Yesterday I wrote about the whining of Christian Right folk over the terrible indignities they are suffering as their grip on marriage laws is being loosened. At about the same time Jonathan Chait conducted a similar exercise focused on perhaps the country’s most prominent anti-same-sex-marriage agitator, the former National Organization for Marriage president and also founder of the Culture War Victory Fund, Maggie Gallagher.
There is no more telling sign of the opposition’s surrender than the public demoralization of Maggie Gallagher, the leading anti-gay-marriage activist and writer….
Today, the movement has advanced far more rapidly than expected, and it is hard to find much hope at all in Gallagher. She increasingly casts those on her own side as victims. Gallagher insists, in an interview with National Review — she has given up her column — the cause is about “the core civil rights of 7 million Californians to vote on the marriage question.” The rights of a gay couple to marry cannot be allowed to trample on the rights of heterosexuals to vote to ban them from getting married.
The surest sign of resignation is that Gallagher has redirected her focus from stopping gay marriage to preserving the dignity of her reputation and those of her fellow believers. She now presents her cause as a kind of civil rights movement to protect her fellow believers from the stigma of advocating bigotry and discrimination. “I worry when I get an email from a woman who’s a nurse in a hospital,” she told NPR, “who wrote a letter to the editor opposing gay marriage, and finds that she fears her job is in jeopardy.”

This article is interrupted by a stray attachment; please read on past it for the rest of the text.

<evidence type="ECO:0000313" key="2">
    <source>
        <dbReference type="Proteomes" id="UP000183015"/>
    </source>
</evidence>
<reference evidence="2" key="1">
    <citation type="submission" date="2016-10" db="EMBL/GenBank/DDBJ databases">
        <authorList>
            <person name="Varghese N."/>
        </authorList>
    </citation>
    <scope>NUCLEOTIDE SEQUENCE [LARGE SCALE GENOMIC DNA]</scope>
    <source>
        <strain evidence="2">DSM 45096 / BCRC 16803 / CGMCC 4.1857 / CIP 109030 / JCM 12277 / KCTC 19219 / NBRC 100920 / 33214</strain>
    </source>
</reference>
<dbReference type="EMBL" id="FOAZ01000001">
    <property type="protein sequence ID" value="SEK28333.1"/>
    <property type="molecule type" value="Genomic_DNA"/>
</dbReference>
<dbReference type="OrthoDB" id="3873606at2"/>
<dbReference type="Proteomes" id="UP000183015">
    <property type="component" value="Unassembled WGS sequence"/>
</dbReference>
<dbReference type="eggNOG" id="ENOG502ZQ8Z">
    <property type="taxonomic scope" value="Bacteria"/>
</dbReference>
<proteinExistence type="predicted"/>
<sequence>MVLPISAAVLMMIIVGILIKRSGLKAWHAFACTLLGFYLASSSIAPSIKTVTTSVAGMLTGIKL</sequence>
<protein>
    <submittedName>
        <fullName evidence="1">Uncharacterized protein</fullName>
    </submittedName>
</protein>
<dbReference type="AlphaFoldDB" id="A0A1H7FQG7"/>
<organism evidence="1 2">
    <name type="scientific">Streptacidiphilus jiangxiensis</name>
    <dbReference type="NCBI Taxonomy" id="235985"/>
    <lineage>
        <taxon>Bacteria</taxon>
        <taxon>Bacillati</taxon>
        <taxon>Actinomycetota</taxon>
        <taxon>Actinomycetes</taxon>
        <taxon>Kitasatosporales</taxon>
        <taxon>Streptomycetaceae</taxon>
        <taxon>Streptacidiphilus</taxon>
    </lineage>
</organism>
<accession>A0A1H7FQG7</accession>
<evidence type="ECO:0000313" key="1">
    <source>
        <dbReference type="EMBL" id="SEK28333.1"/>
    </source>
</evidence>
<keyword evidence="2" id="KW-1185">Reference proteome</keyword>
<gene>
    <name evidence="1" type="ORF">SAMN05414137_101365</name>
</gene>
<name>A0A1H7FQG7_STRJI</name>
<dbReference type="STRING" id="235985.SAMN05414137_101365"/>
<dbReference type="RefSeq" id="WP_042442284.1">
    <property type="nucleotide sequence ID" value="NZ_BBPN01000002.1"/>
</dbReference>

Chait cleverly suggests that as leader of a dying political movement, Gallagher is now focused on its “afterlife,” the dignity with which these once self-confident culture warriors are allowed to take away from their defeat.
There is no last-minute generational twist, no reversal of the tide, lying in store to save Gallagher and the gay-marriage opponents, and she knows it full well. Regardless of any Supreme Court ruling, her movement is lying on its death bed, and she is making her peace with it.
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